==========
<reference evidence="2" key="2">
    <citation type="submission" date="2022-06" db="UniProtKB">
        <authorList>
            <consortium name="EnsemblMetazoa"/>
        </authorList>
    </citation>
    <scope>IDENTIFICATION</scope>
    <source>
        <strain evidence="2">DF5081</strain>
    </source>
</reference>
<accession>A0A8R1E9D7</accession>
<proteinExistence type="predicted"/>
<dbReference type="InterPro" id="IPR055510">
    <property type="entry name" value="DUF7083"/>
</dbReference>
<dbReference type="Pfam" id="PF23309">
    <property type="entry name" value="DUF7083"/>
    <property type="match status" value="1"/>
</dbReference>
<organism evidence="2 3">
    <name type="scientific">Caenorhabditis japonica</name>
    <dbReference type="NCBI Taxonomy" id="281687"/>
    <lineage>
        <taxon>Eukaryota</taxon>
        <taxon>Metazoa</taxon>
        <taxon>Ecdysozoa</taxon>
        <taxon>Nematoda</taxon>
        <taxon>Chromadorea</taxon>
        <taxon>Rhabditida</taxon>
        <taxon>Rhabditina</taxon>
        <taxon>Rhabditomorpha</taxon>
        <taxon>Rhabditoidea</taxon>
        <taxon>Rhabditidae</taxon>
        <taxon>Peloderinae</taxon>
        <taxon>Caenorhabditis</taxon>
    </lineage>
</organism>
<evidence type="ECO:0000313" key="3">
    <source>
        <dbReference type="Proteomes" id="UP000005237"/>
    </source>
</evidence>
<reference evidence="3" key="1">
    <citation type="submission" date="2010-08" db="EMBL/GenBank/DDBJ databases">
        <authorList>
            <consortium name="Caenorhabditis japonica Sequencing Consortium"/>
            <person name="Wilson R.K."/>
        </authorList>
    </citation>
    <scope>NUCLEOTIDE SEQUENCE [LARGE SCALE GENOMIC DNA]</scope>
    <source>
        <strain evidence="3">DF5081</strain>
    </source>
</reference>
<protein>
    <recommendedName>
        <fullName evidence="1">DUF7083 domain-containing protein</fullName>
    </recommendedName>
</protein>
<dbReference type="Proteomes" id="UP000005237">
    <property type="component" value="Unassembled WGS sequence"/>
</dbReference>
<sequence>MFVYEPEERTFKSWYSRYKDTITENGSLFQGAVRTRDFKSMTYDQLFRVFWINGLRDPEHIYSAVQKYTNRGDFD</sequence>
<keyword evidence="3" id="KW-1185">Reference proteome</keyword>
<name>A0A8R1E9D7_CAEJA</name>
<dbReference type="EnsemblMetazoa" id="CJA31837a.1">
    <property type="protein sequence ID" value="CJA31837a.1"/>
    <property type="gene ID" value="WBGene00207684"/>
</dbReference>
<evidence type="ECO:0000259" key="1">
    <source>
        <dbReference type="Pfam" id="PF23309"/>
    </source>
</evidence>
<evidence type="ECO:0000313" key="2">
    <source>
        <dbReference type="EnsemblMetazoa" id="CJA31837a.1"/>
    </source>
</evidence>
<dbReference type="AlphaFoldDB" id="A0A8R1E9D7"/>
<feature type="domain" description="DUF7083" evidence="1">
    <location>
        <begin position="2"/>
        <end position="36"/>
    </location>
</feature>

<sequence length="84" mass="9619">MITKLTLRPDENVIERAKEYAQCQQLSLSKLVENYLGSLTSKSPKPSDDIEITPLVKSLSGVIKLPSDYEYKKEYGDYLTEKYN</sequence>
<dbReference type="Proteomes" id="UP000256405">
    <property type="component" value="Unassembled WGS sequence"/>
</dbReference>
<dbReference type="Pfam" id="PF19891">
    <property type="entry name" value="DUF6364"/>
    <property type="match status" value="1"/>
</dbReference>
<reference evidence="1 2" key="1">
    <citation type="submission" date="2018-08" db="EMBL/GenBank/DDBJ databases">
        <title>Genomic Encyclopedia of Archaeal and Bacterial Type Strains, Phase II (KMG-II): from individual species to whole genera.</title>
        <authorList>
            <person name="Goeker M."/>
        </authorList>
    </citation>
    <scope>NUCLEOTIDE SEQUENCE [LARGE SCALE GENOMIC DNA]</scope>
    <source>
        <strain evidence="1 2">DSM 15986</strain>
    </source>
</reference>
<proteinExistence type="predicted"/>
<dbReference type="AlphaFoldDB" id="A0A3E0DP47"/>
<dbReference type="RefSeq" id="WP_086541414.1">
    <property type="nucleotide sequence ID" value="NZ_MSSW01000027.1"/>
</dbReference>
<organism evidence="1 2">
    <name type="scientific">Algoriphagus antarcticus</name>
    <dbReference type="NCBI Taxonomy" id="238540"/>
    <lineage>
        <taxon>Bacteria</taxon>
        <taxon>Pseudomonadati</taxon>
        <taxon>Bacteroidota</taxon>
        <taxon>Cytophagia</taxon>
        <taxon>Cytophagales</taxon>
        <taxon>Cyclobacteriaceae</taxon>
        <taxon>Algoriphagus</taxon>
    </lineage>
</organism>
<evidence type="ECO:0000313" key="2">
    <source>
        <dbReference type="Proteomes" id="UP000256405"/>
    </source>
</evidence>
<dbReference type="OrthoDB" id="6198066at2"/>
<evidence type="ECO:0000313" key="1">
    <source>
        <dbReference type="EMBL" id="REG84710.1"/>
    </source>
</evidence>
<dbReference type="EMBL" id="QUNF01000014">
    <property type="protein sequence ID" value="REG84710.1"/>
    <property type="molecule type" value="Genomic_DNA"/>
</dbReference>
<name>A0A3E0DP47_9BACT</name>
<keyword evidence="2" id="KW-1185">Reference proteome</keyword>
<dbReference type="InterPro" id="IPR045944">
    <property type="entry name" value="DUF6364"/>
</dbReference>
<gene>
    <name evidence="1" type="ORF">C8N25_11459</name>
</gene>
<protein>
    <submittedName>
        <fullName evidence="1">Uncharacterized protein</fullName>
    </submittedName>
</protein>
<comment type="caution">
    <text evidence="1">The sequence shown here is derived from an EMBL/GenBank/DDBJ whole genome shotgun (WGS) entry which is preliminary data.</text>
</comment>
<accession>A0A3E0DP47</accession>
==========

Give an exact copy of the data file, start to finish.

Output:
<reference evidence="2" key="2">
    <citation type="submission" date="2022-06" db="UniProtKB">
        <authorList>
            <consortium name="EnsemblMetazoa"/>
        </authorList>
    </citation>
    <scope>IDENTIFICATION</scope>
    <source>
        <strain evidence="2">DF5081</strain>
    </source>
</reference>
<accession>A0A8R1E9D7</accession>
<proteinExistence type="predicted"/>
<dbReference type="InterPro" id="IPR055510">
    <property type="entry name" value="DUF7083"/>
</dbReference>
<dbReference type="Pfam" id="PF23309">
    <property type="entry name" value="DUF7083"/>
    <property type="match status" value="1"/>
</dbReference>
<organism evidence="2 3">
    <name type="scientific">Caenorhabditis japonica</name>
    <dbReference type="NCBI Taxonomy" id="281687"/>
    <lineage>
        <taxon>Eukaryota</taxon>
        <taxon>Metazoa</taxon>
        <taxon>Ecdysozoa</taxon>
        <taxon>Nematoda</taxon>
        <taxon>Chromadorea</taxon>
        <taxon>Rhabditida</taxon>
        <taxon>Rhabditina</taxon>
        <taxon>Rhabditomorpha</taxon>
        <taxon>Rhabditoidea</taxon>
        <taxon>Rhabditidae</taxon>
        <taxon>Peloderinae</taxon>
        <taxon>Caenorhabditis</taxon>
    </lineage>
</organism>
<evidence type="ECO:0000313" key="3">
    <source>
        <dbReference type="Proteomes" id="UP000005237"/>
    </source>
</evidence>
<reference evidence="3" key="1">
    <citation type="submission" date="2010-08" db="EMBL/GenBank/DDBJ databases">
        <authorList>
            <consortium name="Caenorhabditis japonica Sequencing Consortium"/>
            <person name="Wilson R.K."/>
        </authorList>
    </citation>
    <scope>NUCLEOTIDE SEQUENCE [LARGE SCALE GENOMIC DNA]</scope>
    <source>
        <strain evidence="3">DF5081</strain>
    </source>
</reference>
<protein>
    <recommendedName>
        <fullName evidence="1">DUF7083 domain-containing protein</fullName>
    </recommendedName>
</protein>
<dbReference type="Proteomes" id="UP000005237">
    <property type="component" value="Unassembled WGS sequence"/>
</dbReference>
<sequence>MFVYEPEERTFKSWYSRYKDTITENGSLFQGAVRTRDFKSMTYDQLFRVFWINGLRDPEHIYSAVQKYTNRGDFD</sequence>
<keyword evidence="3" id="KW-1185">Reference proteome</keyword>
<name>A0A8R1E9D7_CAEJA</name>
<dbReference type="EnsemblMetazoa" id="CJA31837a.1">
    <property type="protein sequence ID" value="CJA31837a.1"/>
    <property type="gene ID" value="WBGene00207684"/>
</dbReference>
<evidence type="ECO:0000259" key="1">
    <source>
        <dbReference type="Pfam" id="PF23309"/>
    </source>
</evidence>
<evidence type="ECO:0000313" key="2">
    <source>
        <dbReference type="EnsemblMetazoa" id="CJA31837a.1"/>
    </source>
</evidence>
<dbReference type="AlphaFoldDB" id="A0A8R1E9D7"/>
<feature type="domain" description="DUF7083" evidence="1">
    <location>
        <begin position="2"/>
        <end position="36"/>
    </location>
</feature>

<sequence length="84" mass="9619">MITKLTLRPDENVIERAKEYAQCQQLSLSKLVENYLGSLTSKSPKPSDDIEITPLVKSLSGVIKLPSDYEYKKEYGDYLTEKYN</sequence>
<dbReference type="Proteomes" id="UP000256405">
    <property type="component" value="Unassembled WGS sequence"/>
</dbReference>
<dbReference type="Pfam" id="PF19891">
    <property type="entry name" value="DUF6364"/>
    <property type="match status" value="1"/>
</dbReference>
<reference evidence="1 2" key="1">
    <citation type="submission" date="2018-08" db="EMBL/GenBank/DDBJ databases">
        <title>Genomic Encyclopedia of Archaeal and Bacterial Type Strains, Phase II (KMG-II): from individual species to whole genera.</title>
        <authorList>
            <person name="Goeker M."/>
        </authorList>
    </citation>
    <scope>NUCLEOTIDE SEQUENCE [LARGE SCALE GENOMIC DNA]</scope>
    <source>
        <strain evidence="1 2">DSM 15986</strain>
    </source>
</reference>
<proteinExistence type="predicted"/>
<dbReference type="AlphaFoldDB" id="A0A3E0DP47"/>
<dbReference type="RefSeq" id="WP_086541414.1">
    <property type="nucleotide sequence ID" value="NZ_MSSW01000027.1"/>
</dbReference>
<organism evidence="1 2">
    <name type="scientific">Algoriphagus antarcticus</name>
    <dbReference type="NCBI Taxonomy" id="238540"/>
    <lineage>
        <taxon>Bacteria</taxon>
        <taxon>Pseudomonadati</taxon>
        <taxon>Bacteroidota</taxon>
        <taxon>Cytophagia</taxon>
        <taxon>Cytophagales</taxon>
        <taxon>Cyclobacteriaceae</taxon>
        <taxon>Algoriphagus</taxon>
    </lineage>
</organism>
<evidence type="ECO:0000313" key="2">
    <source>
        <dbReference type="Proteomes" id="UP000256405"/>
    </source>
</evidence>
<dbReference type="OrthoDB" id="6198066at2"/>
<evidence type="ECO:0000313" key="1">
    <source>
        <dbReference type="EMBL" id="REG84710.1"/>
    </source>
</evidence>
<dbReference type="EMBL" id="QUNF01000014">
    <property type="protein sequence ID" value="REG84710.1"/>
    <property type="molecule type" value="Genomic_DNA"/>
</dbReference>
<name>A0A3E0DP47_9BACT</name>
<keyword evidence="2" id="KW-1185">Reference proteome</keyword>
<dbReference type="InterPro" id="IPR045944">
    <property type="entry name" value="DUF6364"/>
</dbReference>
<gene>
    <name evidence="1" type="ORF">C8N25_11459</name>
</gene>
<protein>
    <submittedName>
        <fullName evidence="1">Uncharacterized protein</fullName>
    </submittedName>
</protein>
<comment type="caution">
    <text evidence="1">The sequence shown here is derived from an EMBL/GenBank/DDBJ whole genome shotgun (WGS) entry which is preliminary data.</text>
</comment>
<accession>A0A3E0DP47</accession>